My point is, it sounds like your grandmother's personality is still there post-stroke, and her problems are mostly with communication. That's great, because the communication problems can always be worked out. Since she's understanding you properly, you can work on breaking anything that needs her input into a series of yes/no questions, and in general to just kind of give a running monologue about what's going on more than you usually would, giving her the chance to non-verbally interject if you happen to mention something she wants to talk about. Grandpa continued to be a very active participant in family discussions post-stroke, and you sort of naturally learned how to have a conversation in a way that gave him opportunities to make his feelings known. He died a couple years ago, and even though I never spoke to him before his stroke I really do feel like I got to know him, and feel fortunate for the time I got to spend in his company.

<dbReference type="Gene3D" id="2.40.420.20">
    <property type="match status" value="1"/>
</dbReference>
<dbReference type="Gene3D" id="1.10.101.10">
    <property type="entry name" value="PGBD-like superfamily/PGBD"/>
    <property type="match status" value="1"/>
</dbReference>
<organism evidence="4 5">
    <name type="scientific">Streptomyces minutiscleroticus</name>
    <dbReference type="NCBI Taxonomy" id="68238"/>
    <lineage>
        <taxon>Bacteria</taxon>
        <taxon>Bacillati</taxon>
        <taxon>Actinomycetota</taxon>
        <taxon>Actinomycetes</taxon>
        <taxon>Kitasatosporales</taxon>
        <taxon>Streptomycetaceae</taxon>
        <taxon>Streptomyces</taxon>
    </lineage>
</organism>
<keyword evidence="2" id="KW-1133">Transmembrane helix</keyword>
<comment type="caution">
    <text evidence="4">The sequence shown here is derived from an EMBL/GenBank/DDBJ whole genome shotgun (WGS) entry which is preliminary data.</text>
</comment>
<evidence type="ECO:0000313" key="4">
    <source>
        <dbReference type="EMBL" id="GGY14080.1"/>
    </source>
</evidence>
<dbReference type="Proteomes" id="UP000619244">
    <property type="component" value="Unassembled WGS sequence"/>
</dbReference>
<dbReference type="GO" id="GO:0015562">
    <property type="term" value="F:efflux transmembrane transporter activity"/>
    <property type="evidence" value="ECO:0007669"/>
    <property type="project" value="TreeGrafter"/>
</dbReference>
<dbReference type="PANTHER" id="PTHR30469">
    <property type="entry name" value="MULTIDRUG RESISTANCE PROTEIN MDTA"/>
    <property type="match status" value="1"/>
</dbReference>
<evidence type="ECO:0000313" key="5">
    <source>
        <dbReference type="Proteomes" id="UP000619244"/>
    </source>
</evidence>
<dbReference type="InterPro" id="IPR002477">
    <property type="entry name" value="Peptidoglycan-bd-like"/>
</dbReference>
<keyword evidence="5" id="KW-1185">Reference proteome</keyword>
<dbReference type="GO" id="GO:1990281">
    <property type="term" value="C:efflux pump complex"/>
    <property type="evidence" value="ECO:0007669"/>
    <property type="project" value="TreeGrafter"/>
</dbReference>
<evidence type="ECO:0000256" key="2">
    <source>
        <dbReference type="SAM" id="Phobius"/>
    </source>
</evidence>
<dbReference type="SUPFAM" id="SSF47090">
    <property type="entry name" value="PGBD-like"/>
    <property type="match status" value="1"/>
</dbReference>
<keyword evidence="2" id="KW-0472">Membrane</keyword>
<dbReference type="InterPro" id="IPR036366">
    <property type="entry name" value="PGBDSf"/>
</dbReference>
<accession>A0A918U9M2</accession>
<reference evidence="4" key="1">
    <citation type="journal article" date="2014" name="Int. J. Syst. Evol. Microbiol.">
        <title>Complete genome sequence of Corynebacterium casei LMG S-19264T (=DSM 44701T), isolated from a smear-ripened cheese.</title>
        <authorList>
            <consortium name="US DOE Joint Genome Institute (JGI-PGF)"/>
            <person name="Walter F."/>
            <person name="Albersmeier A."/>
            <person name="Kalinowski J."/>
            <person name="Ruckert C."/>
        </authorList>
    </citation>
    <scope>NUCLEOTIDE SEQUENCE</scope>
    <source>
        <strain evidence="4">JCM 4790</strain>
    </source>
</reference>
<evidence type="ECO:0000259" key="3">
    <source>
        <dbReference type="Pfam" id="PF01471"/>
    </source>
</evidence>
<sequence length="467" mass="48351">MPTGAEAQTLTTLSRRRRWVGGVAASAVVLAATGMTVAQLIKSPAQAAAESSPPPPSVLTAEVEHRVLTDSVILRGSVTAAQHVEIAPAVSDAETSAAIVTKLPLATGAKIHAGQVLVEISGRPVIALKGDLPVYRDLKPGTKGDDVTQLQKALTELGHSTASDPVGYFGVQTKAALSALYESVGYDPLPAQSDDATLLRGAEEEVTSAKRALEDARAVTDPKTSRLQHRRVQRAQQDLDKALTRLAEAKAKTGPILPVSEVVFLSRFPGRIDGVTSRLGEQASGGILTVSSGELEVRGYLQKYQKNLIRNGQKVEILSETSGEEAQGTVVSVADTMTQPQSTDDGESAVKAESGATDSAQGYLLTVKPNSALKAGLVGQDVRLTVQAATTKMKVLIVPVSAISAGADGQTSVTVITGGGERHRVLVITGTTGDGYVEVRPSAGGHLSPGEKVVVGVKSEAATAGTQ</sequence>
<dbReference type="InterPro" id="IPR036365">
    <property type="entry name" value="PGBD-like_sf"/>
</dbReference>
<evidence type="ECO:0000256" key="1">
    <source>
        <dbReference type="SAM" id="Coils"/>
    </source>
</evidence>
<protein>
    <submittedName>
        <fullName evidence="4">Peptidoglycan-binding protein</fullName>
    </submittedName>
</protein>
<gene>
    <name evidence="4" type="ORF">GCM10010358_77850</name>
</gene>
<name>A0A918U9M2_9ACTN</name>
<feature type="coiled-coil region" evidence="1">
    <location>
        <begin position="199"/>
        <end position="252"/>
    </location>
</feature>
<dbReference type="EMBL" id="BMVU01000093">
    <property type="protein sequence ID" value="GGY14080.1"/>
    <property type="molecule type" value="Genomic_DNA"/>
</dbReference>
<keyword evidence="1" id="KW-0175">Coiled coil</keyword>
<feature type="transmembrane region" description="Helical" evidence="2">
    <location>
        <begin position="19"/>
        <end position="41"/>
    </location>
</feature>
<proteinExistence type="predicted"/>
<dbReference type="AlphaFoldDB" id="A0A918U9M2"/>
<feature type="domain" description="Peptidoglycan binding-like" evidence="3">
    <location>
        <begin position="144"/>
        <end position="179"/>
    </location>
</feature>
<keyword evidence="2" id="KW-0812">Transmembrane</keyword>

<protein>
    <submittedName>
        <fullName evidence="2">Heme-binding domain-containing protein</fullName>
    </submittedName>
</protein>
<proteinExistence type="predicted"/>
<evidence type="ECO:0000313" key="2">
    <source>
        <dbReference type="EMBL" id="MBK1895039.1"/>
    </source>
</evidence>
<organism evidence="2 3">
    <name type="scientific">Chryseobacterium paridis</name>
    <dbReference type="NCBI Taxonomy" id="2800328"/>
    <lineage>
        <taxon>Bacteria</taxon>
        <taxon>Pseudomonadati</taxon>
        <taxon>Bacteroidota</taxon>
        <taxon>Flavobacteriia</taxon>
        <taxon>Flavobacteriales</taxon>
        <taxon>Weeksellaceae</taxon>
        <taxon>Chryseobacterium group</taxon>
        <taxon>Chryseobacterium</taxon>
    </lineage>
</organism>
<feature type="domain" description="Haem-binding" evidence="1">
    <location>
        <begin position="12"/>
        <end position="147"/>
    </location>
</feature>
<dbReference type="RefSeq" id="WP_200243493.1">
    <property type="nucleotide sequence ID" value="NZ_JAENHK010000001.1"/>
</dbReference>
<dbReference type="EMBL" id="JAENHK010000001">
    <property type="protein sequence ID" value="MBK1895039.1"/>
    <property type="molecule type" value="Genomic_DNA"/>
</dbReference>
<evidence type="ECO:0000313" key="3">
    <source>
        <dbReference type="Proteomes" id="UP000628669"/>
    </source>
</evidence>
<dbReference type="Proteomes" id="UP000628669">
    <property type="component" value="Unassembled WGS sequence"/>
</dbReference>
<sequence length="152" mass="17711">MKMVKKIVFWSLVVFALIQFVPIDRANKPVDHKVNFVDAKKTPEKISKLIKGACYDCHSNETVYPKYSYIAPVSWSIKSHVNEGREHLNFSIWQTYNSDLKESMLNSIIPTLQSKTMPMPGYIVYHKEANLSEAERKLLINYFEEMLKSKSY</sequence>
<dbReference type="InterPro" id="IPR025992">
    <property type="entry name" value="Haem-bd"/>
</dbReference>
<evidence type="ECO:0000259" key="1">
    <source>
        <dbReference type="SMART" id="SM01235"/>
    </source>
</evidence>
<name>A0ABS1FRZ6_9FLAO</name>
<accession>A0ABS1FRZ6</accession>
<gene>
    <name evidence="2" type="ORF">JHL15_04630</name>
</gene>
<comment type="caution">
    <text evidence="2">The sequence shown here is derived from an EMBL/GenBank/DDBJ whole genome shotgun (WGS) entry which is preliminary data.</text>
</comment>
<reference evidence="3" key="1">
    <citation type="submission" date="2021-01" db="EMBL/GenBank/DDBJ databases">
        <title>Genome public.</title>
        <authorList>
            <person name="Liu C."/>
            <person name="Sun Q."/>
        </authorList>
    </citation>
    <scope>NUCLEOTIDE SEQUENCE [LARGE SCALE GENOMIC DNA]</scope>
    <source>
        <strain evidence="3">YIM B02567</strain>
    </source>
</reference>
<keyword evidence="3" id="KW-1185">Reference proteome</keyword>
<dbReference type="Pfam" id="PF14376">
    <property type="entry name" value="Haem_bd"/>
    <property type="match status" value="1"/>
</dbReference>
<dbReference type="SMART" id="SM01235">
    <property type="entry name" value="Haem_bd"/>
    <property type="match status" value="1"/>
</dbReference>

So don't worry too much if she's not into the flash cards right now, though it wouldn't hurt to keep them around in case they're useful later. If this just happened last week she's got a lot to come to terms with, and might not even fully understand what has happened to her yet. Strokes can affect the brain in weirdly specific ways, too, so maybe try changing up what's on the cards if you haven't already; if the one with the word "bathroom" doesn't make sense to her, maybe try one with a line drawing of a toilet and another with a photo of her specific bathroom taken from a familiar angle, or even a physical object like a bar of soap or a toilet paper roll instead of a paper card. Keep in mind that this new problem of communication is something for everyone to work on, not just a block for her to overcome. Give her time to adjust and be frustrated, but don't give up on talking to her and be careful to make her feel included in conversation even if she isn't speaking.

Also, do you ever play charades? Grandpa got to be GREAT at charades.